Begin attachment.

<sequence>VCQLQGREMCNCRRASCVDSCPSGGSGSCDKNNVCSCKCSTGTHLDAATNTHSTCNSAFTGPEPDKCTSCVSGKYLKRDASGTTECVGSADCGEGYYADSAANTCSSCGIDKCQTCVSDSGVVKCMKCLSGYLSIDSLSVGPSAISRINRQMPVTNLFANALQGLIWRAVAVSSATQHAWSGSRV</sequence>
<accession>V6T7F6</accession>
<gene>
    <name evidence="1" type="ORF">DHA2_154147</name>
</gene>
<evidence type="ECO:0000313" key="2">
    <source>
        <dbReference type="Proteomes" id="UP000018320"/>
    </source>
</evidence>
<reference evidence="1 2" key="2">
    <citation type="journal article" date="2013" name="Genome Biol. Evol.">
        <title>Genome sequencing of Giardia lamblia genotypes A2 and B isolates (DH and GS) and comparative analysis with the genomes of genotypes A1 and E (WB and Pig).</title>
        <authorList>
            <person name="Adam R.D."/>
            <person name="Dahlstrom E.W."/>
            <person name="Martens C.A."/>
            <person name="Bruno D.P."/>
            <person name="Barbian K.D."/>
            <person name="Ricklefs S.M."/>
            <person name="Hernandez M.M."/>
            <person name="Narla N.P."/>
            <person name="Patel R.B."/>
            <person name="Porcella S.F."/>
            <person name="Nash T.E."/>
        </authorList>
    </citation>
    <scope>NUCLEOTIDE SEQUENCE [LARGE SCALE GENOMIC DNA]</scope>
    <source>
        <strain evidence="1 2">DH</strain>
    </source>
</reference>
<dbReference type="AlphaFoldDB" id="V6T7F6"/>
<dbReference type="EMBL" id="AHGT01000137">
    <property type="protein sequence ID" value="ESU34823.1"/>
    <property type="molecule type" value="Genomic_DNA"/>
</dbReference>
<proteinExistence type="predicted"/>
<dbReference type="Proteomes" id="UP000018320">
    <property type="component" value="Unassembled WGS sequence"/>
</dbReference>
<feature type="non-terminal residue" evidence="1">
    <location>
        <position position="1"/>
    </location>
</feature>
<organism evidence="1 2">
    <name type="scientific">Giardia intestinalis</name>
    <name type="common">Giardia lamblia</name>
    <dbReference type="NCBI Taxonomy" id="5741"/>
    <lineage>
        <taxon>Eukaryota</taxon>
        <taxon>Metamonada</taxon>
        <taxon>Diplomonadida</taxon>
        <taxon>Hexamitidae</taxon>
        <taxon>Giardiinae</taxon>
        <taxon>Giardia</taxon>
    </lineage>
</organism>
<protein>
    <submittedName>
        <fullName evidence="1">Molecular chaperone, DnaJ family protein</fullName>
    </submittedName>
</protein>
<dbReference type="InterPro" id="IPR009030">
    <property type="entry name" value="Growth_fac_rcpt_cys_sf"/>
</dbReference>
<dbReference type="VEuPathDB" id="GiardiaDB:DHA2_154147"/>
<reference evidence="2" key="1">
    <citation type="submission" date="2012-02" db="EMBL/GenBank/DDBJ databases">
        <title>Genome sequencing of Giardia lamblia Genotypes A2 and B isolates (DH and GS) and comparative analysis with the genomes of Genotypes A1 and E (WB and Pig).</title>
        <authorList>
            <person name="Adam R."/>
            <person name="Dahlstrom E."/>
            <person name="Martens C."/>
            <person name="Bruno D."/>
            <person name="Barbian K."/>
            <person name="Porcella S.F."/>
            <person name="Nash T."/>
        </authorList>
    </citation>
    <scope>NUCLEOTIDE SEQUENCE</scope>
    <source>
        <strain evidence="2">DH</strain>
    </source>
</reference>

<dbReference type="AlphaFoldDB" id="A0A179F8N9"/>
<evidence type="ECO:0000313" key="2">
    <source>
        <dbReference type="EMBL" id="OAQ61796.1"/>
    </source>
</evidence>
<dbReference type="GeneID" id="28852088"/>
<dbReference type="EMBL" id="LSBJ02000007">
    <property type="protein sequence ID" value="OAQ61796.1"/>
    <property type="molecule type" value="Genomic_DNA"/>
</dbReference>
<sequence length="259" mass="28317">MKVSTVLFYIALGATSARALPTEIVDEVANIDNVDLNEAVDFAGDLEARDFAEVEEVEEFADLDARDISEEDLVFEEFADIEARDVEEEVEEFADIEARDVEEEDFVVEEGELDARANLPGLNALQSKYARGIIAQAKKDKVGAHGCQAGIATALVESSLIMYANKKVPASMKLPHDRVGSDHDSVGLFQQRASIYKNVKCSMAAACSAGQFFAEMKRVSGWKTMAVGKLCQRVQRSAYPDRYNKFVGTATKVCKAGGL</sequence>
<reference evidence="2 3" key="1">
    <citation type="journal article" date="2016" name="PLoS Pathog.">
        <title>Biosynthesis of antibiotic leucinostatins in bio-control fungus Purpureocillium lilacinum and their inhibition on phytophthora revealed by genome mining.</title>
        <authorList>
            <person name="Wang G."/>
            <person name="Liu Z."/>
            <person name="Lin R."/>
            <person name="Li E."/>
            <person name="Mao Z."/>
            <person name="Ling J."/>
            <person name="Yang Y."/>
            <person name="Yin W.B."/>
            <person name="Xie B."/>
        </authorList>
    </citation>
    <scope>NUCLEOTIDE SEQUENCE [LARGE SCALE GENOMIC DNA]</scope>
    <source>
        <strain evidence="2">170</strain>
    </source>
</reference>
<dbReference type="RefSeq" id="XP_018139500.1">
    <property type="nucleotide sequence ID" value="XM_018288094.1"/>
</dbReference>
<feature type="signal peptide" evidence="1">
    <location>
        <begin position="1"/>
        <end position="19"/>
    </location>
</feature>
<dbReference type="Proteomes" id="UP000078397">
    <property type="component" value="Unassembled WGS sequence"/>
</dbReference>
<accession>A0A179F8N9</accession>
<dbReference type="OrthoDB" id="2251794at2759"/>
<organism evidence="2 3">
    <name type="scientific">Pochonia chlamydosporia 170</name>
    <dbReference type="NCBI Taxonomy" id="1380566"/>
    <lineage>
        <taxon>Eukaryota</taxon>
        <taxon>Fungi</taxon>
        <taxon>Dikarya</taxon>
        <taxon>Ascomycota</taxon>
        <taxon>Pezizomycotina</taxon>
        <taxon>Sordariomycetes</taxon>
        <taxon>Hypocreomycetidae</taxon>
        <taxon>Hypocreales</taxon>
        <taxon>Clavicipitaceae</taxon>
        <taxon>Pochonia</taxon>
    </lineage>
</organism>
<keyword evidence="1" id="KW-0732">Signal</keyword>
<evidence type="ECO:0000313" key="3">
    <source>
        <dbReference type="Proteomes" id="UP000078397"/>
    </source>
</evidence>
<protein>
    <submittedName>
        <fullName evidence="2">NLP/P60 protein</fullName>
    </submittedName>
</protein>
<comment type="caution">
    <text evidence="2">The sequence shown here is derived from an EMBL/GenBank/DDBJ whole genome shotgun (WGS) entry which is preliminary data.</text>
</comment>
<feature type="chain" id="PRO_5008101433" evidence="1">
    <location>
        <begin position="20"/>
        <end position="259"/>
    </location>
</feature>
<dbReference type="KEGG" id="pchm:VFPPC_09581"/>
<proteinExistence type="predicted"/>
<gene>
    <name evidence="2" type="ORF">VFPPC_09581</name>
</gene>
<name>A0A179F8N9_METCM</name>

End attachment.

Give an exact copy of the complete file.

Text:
<sequence>VCQLQGREMCNCRRASCVDSCPSGGSGSCDKNNVCSCKCSTGTHLDAATNTHSTCNSAFTGPEPDKCTSCVSGKYLKRDASGTTECVGSADCGEGYYADSAANTCSSCGIDKCQTCVSDSGVVKCMKCLSGYLSIDSLSVGPSAISRINRQMPVTNLFANALQGLIWRAVAVSSATQHAWSGSRV</sequence>
<accession>V6T7F6</accession>
<gene>
    <name evidence="1" type="ORF">DHA2_154147</name>
</gene>
<evidence type="ECO:0000313" key="2">
    <source>
        <dbReference type="Proteomes" id="UP000018320"/>
    </source>
</evidence>
<reference evidence="1 2" key="2">
    <citation type="journal article" date="2013" name="Genome Biol. Evol.">
        <title>Genome sequencing of Giardia lamblia genotypes A2 and B isolates (DH and GS) and comparative analysis with the genomes of genotypes A1 and E (WB and Pig).</title>
        <authorList>
            <person name="Adam R.D."/>
            <person name="Dahlstrom E.W."/>
            <person name="Martens C.A."/>
            <person name="Bruno D.P."/>
            <person name="Barbian K.D."/>
            <person name="Ricklefs S.M."/>
            <person name="Hernandez M.M."/>
            <person name="Narla N.P."/>
            <person name="Patel R.B."/>
            <person name="Porcella S.F."/>
            <person name="Nash T.E."/>
        </authorList>
    </citation>
    <scope>NUCLEOTIDE SEQUENCE [LARGE SCALE GENOMIC DNA]</scope>
    <source>
        <strain evidence="1 2">DH</strain>
    </source>
</reference>
<dbReference type="AlphaFoldDB" id="V6T7F6"/>
<dbReference type="EMBL" id="AHGT01000137">
    <property type="protein sequence ID" value="ESU34823.1"/>
    <property type="molecule type" value="Genomic_DNA"/>
</dbReference>
<proteinExistence type="predicted"/>
<dbReference type="Proteomes" id="UP000018320">
    <property type="component" value="Unassembled WGS sequence"/>
</dbReference>
<feature type="non-terminal residue" evidence="1">
    <location>
        <position position="1"/>
    </location>
</feature>
<organism evidence="1 2">
    <name type="scientific">Giardia intestinalis</name>
    <name type="common">Giardia lamblia</name>
    <dbReference type="NCBI Taxonomy" id="5741"/>
    <lineage>
        <taxon>Eukaryota</taxon>
        <taxon>Metamonada</taxon>
        <taxon>Diplomonadida</taxon>
        <taxon>Hexamitidae</taxon>
        <taxon>Giardiinae</taxon>
        <taxon>Giardia</taxon>
    </lineage>
</organism>
<protein>
    <submittedName>
        <fullName evidence="1">Molecular chaperone, DnaJ family protein</fullName>
    </submittedName>
</protein>
<dbReference type="InterPro" id="IPR009030">
    <property type="entry name" value="Growth_fac_rcpt_cys_sf"/>
</dbReference>
<dbReference type="VEuPathDB" id="GiardiaDB:DHA2_154147"/>
<reference evidence="2" key="1">
    <citation type="submission" date="2012-02" db="EMBL/GenBank/DDBJ databases">
        <title>Genome sequencing of Giardia lamblia Genotypes A2 and B isolates (DH and GS) and comparative analysis with the genomes of Genotypes A1 and E (WB and Pig).</title>
        <authorList>
            <person name="Adam R."/>
            <person name="Dahlstrom E."/>
            <person name="Martens C."/>
            <person name="Bruno D."/>
            <person name="Barbian K."/>
            <person name="Porcella S.F."/>
            <person name="Nash T."/>
        </authorList>
    </citation>
    <scope>NUCLEOTIDE SEQUENCE</scope>
    <source>
        <strain evidence="2">DH</strain>
    </source>
</reference>

<dbReference type="AlphaFoldDB" id="A0A179F8N9"/>
<evidence type="ECO:0000313" key="2">
    <source>
        <dbReference type="EMBL" id="OAQ61796.1"/>
    </source>
</evidence>
<dbReference type="GeneID" id="28852088"/>
<dbReference type="EMBL" id="LSBJ02000007">
    <property type="protein sequence ID" value="OAQ61796.1"/>
    <property type="molecule type" value="Genomic_DNA"/>
</dbReference>
<sequence length="259" mass="28317">MKVSTVLFYIALGATSARALPTEIVDEVANIDNVDLNEAVDFAGDLEARDFAEVEEVEEFADLDARDISEEDLVFEEFADIEARDVEEEVEEFADIEARDVEEEDFVVEEGELDARANLPGLNALQSKYARGIIAQAKKDKVGAHGCQAGIATALVESSLIMYANKKVPASMKLPHDRVGSDHDSVGLFQQRASIYKNVKCSMAAACSAGQFFAEMKRVSGWKTMAVGKLCQRVQRSAYPDRYNKFVGTATKVCKAGGL</sequence>
<reference evidence="2 3" key="1">
    <citation type="journal article" date="2016" name="PLoS Pathog.">
        <title>Biosynthesis of antibiotic leucinostatins in bio-control fungus Purpureocillium lilacinum and their inhibition on phytophthora revealed by genome mining.</title>
        <authorList>
            <person name="Wang G."/>
            <person name="Liu Z."/>
            <person name="Lin R."/>
            <person name="Li E."/>
            <person name="Mao Z."/>
            <person name="Ling J."/>
            <person name="Yang Y."/>
            <person name="Yin W.B."/>
            <person name="Xie B."/>
        </authorList>
    </citation>
    <scope>NUCLEOTIDE SEQUENCE [LARGE SCALE GENOMIC DNA]</scope>
    <source>
        <strain evidence="2">170</strain>
    </source>
</reference>
<dbReference type="RefSeq" id="XP_018139500.1">
    <property type="nucleotide sequence ID" value="XM_018288094.1"/>
</dbReference>
<feature type="signal peptide" evidence="1">
    <location>
        <begin position="1"/>
        <end position="19"/>
    </location>
</feature>
<dbReference type="Proteomes" id="UP000078397">
    <property type="component" value="Unassembled WGS sequence"/>
</dbReference>
<accession>A0A179F8N9</accession>
<dbReference type="OrthoDB" id="2251794at2759"/>
<organism evidence="2 3">
    <name type="scientific">Pochonia chlamydosporia 170</name>
    <dbReference type="NCBI Taxonomy" id="1380566"/>
    <lineage>
        <taxon>Eukaryota</taxon>
        <taxon>Fungi</taxon>
        <taxon>Dikarya</taxon>
        <taxon>Ascomycota</taxon>
        <taxon>Pezizomycotina</taxon>
        <taxon>Sordariomycetes</taxon>
        <taxon>Hypocreomycetidae</taxon>
        <taxon>Hypocreales</taxon>
        <taxon>Clavicipitaceae</taxon>
        <taxon>Pochonia</taxon>
    </lineage>
</organism>
<keyword evidence="1" id="KW-0732">Signal</keyword>
<evidence type="ECO:0000313" key="3">
    <source>
        <dbReference type="Proteomes" id="UP000078397"/>
    </source>
</evidence>
<protein>
    <submittedName>
        <fullName evidence="2">NLP/P60 protein</fullName>
    </submittedName>
</protein>
<comment type="caution">
    <text evidence="2">The sequence shown here is derived from an EMBL/GenBank/DDBJ whole genome shotgun (WGS) entry which is preliminary data.</text>
</comment>
<feature type="chain" id="PRO_5008101433" evidence="1">
    <location>
        <begin position="20"/>
        <end position="259"/>
    </location>
</feature>
<dbReference type="KEGG" id="pchm:VFPPC_09581"/>
<proteinExistence type="predicted"/>
<gene>
    <name evidence="2" type="ORF">VFPPC_09581</name>
</gene>
<name>A0A179F8N9_METCM</name>